Statutory "Best Interest" Obligations Do Not By Themselves Create Fiduciary Duties

Published date11 March 2022
Subject MatterFinance and Banking, Corporate/Commercial Law, Litigation, Mediation & Arbitration, Financial Services, Corporate and Company Law, Class Actions, Securities
Law FirmMcCarthy Tétrault LLP
AuthorCanadian Securities Regulatory Monitor, Shane C. D'Souza, Kevan Hanowski, Sean Sadler and Rene R. Sorell

Do regulations and ethical rules requiring investment advisors to act in clients' "best interest" create a fiduciary relationship between them? Not by themselves, according to a recent 2 to 1 decision of the Ontario Divisional Court, which upheld a decision by the Superior Court of Justice not to certify the putative class action.


The plaintiff, a client of defendants registered with the Mutual Fund Dealers Association ("MFDA"), commenced a putative class action for investment losses. The plaintiff sought to certify breach of fiduciary duty, knowing assistance, and knowing receipt as common issues against the defendants. The motions judge denied certification, holding that the pleaded allegations did not support a fiduciary duty claim:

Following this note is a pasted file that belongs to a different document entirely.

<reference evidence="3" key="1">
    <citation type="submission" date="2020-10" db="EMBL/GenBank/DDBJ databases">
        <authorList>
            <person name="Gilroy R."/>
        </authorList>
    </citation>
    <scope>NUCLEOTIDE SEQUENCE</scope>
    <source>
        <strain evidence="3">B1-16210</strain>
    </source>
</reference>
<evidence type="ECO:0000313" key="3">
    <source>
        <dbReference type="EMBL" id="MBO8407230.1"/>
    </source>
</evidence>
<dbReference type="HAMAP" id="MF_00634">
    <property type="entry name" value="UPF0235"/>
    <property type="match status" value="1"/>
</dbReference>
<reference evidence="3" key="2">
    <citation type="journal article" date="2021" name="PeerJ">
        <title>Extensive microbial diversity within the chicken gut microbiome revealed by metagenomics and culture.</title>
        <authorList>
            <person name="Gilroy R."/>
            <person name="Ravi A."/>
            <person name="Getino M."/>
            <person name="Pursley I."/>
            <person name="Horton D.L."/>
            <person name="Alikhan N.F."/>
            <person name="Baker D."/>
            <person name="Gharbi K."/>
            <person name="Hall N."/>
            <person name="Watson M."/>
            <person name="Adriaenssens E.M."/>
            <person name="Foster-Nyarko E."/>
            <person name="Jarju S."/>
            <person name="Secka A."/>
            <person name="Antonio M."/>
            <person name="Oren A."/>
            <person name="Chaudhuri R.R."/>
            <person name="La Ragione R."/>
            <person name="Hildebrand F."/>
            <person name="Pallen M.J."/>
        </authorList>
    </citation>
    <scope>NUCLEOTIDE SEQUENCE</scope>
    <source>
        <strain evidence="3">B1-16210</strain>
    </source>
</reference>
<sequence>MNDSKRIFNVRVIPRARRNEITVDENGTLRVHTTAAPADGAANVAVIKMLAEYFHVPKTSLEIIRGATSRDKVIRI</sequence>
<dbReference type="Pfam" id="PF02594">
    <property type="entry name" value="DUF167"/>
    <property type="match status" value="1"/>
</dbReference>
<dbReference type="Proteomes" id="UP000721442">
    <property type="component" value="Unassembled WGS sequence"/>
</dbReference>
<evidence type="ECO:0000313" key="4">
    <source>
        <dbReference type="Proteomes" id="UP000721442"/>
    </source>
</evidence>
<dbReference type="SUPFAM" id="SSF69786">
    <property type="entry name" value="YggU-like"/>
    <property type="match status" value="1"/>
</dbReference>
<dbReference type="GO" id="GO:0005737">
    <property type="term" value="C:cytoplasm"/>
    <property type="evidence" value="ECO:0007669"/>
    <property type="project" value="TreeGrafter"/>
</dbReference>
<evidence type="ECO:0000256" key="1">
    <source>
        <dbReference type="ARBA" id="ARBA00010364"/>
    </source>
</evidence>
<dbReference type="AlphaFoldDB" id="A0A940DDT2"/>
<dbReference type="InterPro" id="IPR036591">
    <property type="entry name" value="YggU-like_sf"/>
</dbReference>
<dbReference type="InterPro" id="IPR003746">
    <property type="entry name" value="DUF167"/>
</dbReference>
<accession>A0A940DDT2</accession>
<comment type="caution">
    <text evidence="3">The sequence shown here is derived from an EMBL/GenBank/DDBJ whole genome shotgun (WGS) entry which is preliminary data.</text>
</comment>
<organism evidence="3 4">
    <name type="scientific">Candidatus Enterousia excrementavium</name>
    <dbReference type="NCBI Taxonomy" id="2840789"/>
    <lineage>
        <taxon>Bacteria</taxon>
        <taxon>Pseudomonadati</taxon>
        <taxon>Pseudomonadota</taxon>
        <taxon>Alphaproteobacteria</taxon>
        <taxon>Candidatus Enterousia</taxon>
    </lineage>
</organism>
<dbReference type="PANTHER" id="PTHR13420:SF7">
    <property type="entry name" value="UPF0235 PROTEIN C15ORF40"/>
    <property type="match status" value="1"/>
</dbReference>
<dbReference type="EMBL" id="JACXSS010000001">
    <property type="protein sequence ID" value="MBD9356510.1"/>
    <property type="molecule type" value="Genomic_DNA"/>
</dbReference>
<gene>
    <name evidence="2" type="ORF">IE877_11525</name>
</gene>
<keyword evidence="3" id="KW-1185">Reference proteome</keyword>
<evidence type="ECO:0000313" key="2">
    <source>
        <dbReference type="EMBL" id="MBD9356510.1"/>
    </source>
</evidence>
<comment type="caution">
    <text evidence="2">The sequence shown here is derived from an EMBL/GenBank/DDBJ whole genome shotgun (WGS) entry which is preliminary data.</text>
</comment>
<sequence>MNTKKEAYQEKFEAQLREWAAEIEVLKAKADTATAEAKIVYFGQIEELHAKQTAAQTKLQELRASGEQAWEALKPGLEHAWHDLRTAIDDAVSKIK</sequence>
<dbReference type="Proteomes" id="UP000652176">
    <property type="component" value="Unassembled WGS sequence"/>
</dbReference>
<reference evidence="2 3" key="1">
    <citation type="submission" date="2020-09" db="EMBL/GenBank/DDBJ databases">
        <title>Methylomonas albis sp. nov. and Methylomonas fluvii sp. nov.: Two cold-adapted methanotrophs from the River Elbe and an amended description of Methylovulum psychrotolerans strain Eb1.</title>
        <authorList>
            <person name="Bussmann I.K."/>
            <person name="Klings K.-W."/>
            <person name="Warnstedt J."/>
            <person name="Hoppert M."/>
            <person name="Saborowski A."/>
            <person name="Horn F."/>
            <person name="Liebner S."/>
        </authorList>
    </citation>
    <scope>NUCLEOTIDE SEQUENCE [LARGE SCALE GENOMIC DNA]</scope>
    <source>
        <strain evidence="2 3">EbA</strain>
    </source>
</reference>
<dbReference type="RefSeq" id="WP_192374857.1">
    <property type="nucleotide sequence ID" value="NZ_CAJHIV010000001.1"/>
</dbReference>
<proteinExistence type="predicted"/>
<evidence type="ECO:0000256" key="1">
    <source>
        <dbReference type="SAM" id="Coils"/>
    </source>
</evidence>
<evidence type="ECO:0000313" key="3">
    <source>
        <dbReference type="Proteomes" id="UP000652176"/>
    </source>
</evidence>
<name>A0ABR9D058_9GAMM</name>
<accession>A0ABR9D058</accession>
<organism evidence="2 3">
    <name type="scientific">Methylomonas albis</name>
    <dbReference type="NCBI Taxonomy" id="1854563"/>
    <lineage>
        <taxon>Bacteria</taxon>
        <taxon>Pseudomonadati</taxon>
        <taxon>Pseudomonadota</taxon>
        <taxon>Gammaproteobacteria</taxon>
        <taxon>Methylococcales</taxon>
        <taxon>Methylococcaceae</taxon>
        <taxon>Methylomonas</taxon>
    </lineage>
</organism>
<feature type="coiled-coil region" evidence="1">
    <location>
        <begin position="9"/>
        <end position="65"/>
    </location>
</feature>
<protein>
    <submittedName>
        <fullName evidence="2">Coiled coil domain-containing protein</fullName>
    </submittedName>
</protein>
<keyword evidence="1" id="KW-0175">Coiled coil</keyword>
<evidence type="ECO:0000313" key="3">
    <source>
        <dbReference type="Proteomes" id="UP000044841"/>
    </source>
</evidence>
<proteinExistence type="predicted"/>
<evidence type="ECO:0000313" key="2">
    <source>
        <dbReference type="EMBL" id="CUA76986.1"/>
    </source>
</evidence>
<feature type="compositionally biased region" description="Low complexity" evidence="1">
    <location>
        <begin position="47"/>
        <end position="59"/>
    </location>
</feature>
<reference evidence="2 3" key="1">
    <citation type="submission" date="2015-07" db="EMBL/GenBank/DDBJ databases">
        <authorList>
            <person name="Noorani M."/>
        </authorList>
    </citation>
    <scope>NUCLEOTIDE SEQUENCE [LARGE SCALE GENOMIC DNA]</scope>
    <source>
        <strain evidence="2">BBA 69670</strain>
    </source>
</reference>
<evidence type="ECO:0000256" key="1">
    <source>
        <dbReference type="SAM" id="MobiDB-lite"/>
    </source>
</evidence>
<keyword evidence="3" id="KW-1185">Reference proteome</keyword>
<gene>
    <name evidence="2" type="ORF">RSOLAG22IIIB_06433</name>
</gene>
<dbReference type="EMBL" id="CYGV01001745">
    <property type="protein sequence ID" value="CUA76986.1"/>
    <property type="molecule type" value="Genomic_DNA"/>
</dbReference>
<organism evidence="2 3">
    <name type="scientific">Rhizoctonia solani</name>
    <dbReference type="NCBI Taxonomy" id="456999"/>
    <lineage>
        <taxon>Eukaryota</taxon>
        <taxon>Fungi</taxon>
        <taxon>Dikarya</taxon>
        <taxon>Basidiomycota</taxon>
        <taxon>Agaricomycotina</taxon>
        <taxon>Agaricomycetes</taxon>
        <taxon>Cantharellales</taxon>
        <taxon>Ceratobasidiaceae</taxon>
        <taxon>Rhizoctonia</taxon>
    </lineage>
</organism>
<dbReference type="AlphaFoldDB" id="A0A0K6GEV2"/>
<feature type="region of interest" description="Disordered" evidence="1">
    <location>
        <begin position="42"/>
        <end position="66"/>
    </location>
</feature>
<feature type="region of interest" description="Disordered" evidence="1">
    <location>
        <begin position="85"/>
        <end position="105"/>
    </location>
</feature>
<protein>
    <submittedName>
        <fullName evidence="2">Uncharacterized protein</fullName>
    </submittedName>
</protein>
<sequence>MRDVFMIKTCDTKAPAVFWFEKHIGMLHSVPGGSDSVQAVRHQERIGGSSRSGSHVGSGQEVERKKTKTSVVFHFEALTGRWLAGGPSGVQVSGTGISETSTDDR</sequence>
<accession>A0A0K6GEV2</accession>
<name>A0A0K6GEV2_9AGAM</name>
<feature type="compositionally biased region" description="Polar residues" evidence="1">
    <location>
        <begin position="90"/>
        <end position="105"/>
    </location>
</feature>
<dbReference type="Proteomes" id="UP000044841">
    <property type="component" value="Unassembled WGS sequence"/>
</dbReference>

A fiduciary relationship imposes obligations that are stricter than the morals of the marketplace and of the workaday world and a higher standard of behaviour, and when there is a breach of a fiduciary duty, courts mete out more powerful remedies.. The law, therefore, is very careful in determining whether a particular relationship qualifies as a fiduciary relationship .

In the immediate case, it is undisputed, and it is undisputable, that the [defendants] had a professional relationship and a duty of care relationship with all the Class Members, and, in the immediate case, there is undoubtedly some basis in fact for the allegations that the [defendants] breached the professional standards of the MFDA and of the FP Standards Council and that they misrepresented information and were negligent in the performance of their professional obligations.

However, it does not follow . that there was a common fiduciary relationship with all or even any of the putative Class Members. ...

... in each individual case, it is contestable whether the relationship with the investor was a fiduciary relationship, and in each individual case the breach of any fiduciary duty is idiosyncratic and not common. On a class wide basis, the elements of the cause of action for breach of fiduciary duty are not made out in common.1

The plaintiff appealed to the Divisional Court.

The Divisional Court

The Divisional Court in Boal v. International Capital Management, 2022 ONSC 1280 held that regulatory "best interest" standards - such as those found in the Rules of the MFDA - do not automatically create a fiduciary relationship between advisor and client. Instead, whether an advisor owes a fiduciary duty to a particular client must be determined...

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